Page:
Addison, Vermont 05491
Dead Creek Visitor Center webpage
Dead Creek Wildlife Management Area (Otter Creek Audubon Society) webpage
Dead Creek Wildlife Management Area (Audubon IBA) webpage
Dead Creek Wildlife Management Area brochure and map
Also, see Dead Creek Wildlife Management Area IBA
|Bar Charts by Season by Month|
Birdwatching in Vermont, pp. 65-69.
The Goose Viewing Area is on Route 17. From Route 22 in Addison, go west on Route 17 for 1.6 miles to a long parking area on the south side of the road.
From Birdwatching in Vermont
Birds of Interest
In winter Dead Creek hosts resident and northern raptors including Snowy and Short-eared Owls, Peregrine and Gyrfalcon, Bald Eagles, Northern Harriers, Rough-legged Hawks, and mixed flocks of Snow Buntings, Horned Larks, and Lapland Longspurs. In summer the marsh supports populations of waterfowl, rails, waders, and representative songbirds. The grasslands support Grasshopper Sparrows and Upland Sandpipers. During periods where the state draws down the impoundments, large numbers of shorebirds can be found on the exposed mudflats.
Dead Creek WMA also hosts Snow and Canada geese which number as high as 20,000 during fall migration and several state and federally threatened and endangered avian species. Some of these include Bald Eagle, Osprey, Sedge Wren, and Black Tern.
Over 200 species of birds have been sighted on Dead Creek WMA. A bird list is available for this excellent birding site. Marsh-dwelling birds such as marsh wrens, soras, common moorhens, pied-billed grebes, American and least bitterns, and black terns may be seen or heard. Great, snowy, and cattle egrets have been sighted here. Many species of ducks occur, both during breeding season and migration. There are resident breeding Canada geese, as well as huge flocks of migrating Canada and snow geese. Shorebirds stop here during their migration. Other birds include many species of songbirds, woodpeckers, and raptors, including ospreys, bald eagles, northern harriers, and short-eared owls. Upland game species are American woodcock, ruffed grouse, and wild turkey. One may possibly observe the grasshopper sparrow, a State-threatened songbird. It is against the law to disturb endangered species, nest boxes, or nest platforms. Please bring binoculars and keep your distance from wildlife.
About Dead Creek Wildlife Management Area
Flowing north through the Champlain Valley, Dead Creek empties into Otter Creek near its mouth on Lake Champlain. The WMA is composed of cultivated farmland, wetlands, grasslands, and early and late-successional hardwood forest. Several dams were constructed to greatly increase open water and permanently flood wetland areas. Vermont Natural Community types include Cattail Marsh, Deep Bulrush Marsh, and Valley Clayplain Forest.
This site is managed and protected by the Vermont Department of Fish and Wildlife. A large portion of the area is a refuge and is off-limits to the public. Marshbird populations are monitored through the Vermont Marshbird Monitoring Program. Threats include invasive species, agricultural run-off, and intensification of agriculture around the property.
From Dead Creek Wildlife Management Area (Audubon IBA) webpage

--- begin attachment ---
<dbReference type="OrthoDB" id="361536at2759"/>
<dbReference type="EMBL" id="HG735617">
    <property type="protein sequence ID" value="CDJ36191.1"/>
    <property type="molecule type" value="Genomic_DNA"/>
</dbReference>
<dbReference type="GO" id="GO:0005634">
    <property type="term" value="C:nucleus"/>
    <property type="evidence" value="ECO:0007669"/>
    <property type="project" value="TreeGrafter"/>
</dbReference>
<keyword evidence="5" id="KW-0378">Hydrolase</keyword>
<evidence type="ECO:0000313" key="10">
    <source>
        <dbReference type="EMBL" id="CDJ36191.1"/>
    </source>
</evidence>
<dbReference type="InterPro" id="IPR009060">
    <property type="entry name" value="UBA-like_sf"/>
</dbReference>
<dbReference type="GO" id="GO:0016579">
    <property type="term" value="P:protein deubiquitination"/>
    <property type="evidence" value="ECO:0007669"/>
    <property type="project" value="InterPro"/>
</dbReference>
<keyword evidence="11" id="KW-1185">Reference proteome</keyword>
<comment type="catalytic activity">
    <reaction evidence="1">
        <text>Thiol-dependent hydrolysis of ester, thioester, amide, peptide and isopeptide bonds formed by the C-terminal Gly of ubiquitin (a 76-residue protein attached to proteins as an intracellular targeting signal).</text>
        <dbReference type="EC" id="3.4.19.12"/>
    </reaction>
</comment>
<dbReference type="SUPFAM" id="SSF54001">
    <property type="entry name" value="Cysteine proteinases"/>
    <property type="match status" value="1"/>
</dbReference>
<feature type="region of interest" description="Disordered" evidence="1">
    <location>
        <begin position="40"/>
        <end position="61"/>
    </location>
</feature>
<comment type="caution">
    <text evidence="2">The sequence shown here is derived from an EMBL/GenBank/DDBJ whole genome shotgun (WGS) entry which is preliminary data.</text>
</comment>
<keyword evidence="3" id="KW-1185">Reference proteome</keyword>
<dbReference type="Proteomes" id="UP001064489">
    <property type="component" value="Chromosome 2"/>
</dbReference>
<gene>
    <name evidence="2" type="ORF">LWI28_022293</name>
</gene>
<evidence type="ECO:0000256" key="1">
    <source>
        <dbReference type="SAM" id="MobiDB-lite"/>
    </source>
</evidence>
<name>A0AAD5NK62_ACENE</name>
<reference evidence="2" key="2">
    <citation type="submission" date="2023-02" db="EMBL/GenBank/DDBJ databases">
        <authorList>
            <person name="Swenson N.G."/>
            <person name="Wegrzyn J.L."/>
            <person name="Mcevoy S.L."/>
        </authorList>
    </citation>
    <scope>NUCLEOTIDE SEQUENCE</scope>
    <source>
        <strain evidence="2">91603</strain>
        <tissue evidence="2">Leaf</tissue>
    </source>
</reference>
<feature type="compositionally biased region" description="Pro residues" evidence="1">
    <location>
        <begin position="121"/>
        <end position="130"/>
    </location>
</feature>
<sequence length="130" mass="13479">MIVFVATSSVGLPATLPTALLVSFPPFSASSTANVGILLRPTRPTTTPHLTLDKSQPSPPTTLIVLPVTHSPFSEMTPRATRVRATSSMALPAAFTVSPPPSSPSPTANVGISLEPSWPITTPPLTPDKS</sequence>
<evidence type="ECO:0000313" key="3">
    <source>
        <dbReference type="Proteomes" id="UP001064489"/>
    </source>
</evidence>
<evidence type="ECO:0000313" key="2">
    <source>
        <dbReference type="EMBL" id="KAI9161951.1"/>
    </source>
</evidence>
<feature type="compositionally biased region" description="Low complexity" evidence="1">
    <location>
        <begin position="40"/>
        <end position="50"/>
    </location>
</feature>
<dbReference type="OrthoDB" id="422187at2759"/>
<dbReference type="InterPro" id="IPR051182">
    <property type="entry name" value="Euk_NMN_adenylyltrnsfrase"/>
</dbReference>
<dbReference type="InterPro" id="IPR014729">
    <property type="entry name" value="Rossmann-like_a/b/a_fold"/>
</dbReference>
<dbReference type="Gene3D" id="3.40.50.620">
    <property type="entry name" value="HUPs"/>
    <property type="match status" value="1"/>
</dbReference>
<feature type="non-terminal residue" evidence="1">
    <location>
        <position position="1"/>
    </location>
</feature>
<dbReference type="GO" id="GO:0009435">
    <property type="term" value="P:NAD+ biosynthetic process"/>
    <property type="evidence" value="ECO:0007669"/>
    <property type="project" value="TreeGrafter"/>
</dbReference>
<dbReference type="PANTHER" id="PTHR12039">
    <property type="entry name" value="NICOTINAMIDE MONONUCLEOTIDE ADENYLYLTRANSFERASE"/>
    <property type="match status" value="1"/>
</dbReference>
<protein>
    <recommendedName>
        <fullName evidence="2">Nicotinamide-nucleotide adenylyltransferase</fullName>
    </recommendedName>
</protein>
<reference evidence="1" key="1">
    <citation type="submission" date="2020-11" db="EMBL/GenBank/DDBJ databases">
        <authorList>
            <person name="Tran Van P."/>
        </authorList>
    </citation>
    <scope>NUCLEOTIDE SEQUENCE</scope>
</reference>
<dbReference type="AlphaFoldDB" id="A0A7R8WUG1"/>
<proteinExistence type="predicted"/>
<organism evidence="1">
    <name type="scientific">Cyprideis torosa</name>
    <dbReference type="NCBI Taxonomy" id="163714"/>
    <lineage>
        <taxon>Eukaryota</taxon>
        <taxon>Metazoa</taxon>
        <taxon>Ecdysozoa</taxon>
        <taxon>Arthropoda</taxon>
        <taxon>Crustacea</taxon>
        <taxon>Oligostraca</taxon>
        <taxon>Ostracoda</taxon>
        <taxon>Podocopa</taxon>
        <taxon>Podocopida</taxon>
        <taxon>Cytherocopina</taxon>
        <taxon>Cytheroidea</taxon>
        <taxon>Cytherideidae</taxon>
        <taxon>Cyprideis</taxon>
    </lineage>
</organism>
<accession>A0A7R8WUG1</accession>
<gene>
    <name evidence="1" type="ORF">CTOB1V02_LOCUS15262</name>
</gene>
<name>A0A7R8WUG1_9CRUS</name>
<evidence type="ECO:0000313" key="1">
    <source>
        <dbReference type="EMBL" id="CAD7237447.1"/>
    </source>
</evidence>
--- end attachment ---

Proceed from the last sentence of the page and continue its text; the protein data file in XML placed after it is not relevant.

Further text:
Dead Creek Wildlife Management Area (WMA) is a 2,858-acre tract in the towns of Addison, Panton, and Bridport. A public viewing area is located along the south side of Route 17, one mile west of Route 22A, that provides excellent viewing of the huge fall concentrations of Canada and snow geese. There is also small boat access on Route 17 as it crosses the Creek.
This WMA has seven impoundments that create cattail-dominated wetlands. Water levels are actively managed. Surrounding uplands are a mix of active agricultural lands, old fields, and clay plain oak-hickory forests. Hunting, fishing, and trapping are allowed on portions. Access to sections of the WMA is regulated because the area is primarily a waterfowl refuge. Dead Creek WMA is owned by the State of Vermont and managed by the Vermont Fish and Wildlife Department.
Dead Creek originally flowed north sluggishly to Otter Creek through a fairly flat valley. The construction of dams has created impoundments and added much more open water and cattail marsh.
The soils in the area are mostly fine clays that inhibit drainage. The oak-hickory clay plain forest community is adapted to such poorly drained soils. This was a widespread community in the Champlain Valley before European settlement. Dominant tree species are shagbark hickory, white oak, swamp white oak, red oak, burr oak, and white pine. Hophornbeam is the most abundant subdominant tree.
Besides open water, there is extensive emergent cattail marsh in Dead Creek WMA. There is also broad-leaved emergent marsh, deep bulrush marsh, and buttonbush swamp. Pondweeds, broad-leaved arrowhead, arum-leaved arrowhead, waterweed. swamp-milkweed, bristly sedge, big-headed bulrush, wool-grass, and water-dock are some of the aquatic plants that occur. One may find flowering rush, which is naturalized from Europe. Parasitic dodder, jewelweed, and sweet joe-pye weed grow on the banks.
Some areas are managed for moist soil. They are flooded for brief periods and then drained, and support plant species which enhance waterfowl habitat in the fall. Drawdowns benefit migrating shorebirds which are attracted to mudflats and shallow water held for them until late summer. The uplands are a mixture of farmland, old fields, and clay plain forest. The farmland and old fields are managed to improve wildlife habitat. In many areas, there is a dense line of shrubs ringing the marshes, which provides wildlife cover and food. These shrubs include chokecherry, meadow-sweet, downy arrowwood, gray dogwood, round-leaved dogwood, and prickly ash.
Dead Creek Wildlife Management Area guide and map